All it took was one sunny day for the first of the forest’s wildflowers to make their appearance. These dog-toothed violets (or trout lilies) grow every year about two steps from the cabin door. The size of the leaf patch would suggest that I should see 20 blooms or more, but that never happens. Some years I only see a couple of blooms. This year, so far, I have 3 blooms in a row, with a fourth just to the left of these three about to make an appearance. Still, it’s a lot of leaves, a patch perhaps a yard square, for the number of blooms that are produced.
The plants flower very close to the same time each year. Last year I blogged about them on April 14. The patch grows happily right at the end of my driveway and has been there pretty much every year since I’ve lived here. I look for them every April. My biggest problem with them is keeping the dogs out of the patch. I don’t know why they keep nosing around in there. Perhaps it’s simply because they know I don’t want them to be there.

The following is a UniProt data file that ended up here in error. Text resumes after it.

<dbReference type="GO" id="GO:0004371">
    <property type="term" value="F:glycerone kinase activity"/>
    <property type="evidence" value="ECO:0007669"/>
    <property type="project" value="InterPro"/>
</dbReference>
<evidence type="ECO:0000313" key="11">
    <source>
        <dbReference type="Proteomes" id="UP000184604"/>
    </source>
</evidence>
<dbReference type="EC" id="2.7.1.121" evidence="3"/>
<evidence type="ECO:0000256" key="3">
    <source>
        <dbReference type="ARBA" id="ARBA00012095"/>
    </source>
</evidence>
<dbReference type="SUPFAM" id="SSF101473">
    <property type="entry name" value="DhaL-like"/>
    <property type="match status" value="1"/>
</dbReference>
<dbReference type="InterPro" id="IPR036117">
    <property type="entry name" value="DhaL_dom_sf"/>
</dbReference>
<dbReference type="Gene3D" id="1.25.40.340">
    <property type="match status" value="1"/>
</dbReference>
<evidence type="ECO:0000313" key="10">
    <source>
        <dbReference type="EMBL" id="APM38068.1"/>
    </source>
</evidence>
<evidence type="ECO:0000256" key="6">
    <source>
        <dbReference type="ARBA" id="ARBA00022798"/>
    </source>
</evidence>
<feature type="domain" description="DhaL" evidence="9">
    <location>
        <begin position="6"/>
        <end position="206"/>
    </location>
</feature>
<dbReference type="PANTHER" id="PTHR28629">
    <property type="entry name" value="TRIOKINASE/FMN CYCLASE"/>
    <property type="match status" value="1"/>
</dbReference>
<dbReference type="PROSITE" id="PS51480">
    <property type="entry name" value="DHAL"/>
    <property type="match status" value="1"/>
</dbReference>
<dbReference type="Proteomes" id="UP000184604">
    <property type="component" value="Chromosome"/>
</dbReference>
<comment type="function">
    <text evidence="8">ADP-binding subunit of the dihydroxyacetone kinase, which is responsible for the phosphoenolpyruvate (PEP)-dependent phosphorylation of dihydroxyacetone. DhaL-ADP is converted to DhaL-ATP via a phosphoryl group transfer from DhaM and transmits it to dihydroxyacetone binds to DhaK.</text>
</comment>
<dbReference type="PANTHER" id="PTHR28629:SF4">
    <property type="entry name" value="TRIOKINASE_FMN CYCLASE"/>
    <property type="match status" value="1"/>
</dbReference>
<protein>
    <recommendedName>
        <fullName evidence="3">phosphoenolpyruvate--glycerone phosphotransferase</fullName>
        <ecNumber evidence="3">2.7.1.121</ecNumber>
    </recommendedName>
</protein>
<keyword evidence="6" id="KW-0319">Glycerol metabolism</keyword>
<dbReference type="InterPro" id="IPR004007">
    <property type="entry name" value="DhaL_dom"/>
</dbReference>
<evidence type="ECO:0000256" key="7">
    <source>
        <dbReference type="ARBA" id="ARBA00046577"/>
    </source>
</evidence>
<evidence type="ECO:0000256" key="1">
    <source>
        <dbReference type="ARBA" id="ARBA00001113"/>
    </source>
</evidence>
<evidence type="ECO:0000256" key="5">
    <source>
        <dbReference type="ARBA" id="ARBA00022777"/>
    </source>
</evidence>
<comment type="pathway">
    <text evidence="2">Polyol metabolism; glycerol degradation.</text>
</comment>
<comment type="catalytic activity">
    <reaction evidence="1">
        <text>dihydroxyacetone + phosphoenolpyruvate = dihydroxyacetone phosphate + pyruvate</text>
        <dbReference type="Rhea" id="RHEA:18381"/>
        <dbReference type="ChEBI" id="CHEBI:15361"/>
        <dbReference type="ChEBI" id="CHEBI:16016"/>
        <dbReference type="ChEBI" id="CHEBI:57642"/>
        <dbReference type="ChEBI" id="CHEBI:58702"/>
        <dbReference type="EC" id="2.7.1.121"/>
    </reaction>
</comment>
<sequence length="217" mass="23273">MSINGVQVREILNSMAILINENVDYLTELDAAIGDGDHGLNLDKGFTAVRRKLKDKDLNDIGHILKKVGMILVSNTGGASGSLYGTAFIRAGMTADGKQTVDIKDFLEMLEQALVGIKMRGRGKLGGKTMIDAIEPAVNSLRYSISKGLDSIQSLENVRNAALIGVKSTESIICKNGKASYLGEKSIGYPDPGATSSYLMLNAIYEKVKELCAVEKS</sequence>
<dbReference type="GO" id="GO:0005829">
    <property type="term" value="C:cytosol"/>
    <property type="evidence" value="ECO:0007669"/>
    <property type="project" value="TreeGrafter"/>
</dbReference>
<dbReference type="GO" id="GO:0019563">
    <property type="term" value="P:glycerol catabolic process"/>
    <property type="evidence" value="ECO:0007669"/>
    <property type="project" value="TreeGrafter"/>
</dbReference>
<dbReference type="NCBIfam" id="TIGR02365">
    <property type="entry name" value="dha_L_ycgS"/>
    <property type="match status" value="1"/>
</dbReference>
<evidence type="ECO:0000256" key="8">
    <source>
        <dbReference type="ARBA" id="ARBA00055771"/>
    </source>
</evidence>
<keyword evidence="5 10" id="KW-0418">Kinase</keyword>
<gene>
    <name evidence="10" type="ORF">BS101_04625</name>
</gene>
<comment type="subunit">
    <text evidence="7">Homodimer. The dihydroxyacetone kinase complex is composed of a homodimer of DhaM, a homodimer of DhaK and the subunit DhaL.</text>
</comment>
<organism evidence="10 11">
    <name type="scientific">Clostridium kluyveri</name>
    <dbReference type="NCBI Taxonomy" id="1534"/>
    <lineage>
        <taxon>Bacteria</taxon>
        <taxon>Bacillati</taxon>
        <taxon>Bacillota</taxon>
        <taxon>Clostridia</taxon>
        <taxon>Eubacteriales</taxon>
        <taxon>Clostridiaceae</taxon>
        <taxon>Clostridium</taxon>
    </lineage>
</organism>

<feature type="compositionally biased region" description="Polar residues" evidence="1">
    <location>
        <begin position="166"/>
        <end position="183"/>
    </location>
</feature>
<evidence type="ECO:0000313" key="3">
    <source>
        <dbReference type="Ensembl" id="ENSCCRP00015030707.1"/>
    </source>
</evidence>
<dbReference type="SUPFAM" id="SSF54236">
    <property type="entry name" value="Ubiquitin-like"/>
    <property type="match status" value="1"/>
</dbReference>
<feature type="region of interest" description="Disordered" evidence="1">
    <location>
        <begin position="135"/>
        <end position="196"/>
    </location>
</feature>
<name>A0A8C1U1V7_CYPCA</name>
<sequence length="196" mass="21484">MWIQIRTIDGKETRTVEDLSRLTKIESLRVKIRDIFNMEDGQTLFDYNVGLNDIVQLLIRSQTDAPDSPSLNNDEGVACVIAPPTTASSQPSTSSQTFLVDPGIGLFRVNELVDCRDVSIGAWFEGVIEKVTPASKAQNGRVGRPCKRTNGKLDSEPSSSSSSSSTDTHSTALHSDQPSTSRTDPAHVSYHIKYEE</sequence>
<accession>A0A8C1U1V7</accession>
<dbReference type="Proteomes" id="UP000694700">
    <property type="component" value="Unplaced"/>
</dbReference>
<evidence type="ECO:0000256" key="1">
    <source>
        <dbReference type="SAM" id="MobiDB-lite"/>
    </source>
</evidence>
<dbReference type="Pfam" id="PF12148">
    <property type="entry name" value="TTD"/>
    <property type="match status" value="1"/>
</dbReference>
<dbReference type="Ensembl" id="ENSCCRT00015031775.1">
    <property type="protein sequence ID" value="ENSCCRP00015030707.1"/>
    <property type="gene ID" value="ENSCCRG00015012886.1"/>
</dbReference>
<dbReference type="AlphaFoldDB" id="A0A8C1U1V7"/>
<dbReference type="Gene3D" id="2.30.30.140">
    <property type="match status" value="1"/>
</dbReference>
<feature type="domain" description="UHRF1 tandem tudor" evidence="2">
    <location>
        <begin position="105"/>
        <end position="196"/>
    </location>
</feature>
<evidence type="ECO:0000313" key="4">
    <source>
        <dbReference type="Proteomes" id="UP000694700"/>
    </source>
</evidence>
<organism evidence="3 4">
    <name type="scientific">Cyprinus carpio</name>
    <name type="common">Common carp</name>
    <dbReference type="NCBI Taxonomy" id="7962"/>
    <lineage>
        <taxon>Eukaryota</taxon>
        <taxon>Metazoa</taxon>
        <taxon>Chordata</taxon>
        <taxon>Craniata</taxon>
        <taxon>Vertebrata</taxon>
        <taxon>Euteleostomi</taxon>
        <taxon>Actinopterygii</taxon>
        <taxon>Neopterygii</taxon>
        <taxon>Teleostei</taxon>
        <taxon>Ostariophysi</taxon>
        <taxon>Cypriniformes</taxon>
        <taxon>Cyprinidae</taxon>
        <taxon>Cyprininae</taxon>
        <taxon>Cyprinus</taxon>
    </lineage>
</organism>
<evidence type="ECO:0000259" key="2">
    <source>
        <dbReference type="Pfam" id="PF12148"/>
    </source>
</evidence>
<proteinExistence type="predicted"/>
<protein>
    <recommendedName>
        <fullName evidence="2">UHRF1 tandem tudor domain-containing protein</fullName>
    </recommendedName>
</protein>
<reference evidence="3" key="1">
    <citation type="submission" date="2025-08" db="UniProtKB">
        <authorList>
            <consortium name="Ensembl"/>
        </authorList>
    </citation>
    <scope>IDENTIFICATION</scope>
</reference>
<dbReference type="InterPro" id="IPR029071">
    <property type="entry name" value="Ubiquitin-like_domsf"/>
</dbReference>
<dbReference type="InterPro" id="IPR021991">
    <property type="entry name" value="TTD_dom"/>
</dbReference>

I have a special joy in finding the native wildflowers growing here in their natural habitat. I know people who plant native species around their properties, and I’m glad they choose those instead of cultivated varieties. Still, I prefer finding the plants where they choose to grow themselves, as these do. It gives me the feeling that we are sharing this space, these woods, rather than me telling the space what I’d like to see here. Humans do more than enough of that as it is. Here, I try to let forest just be.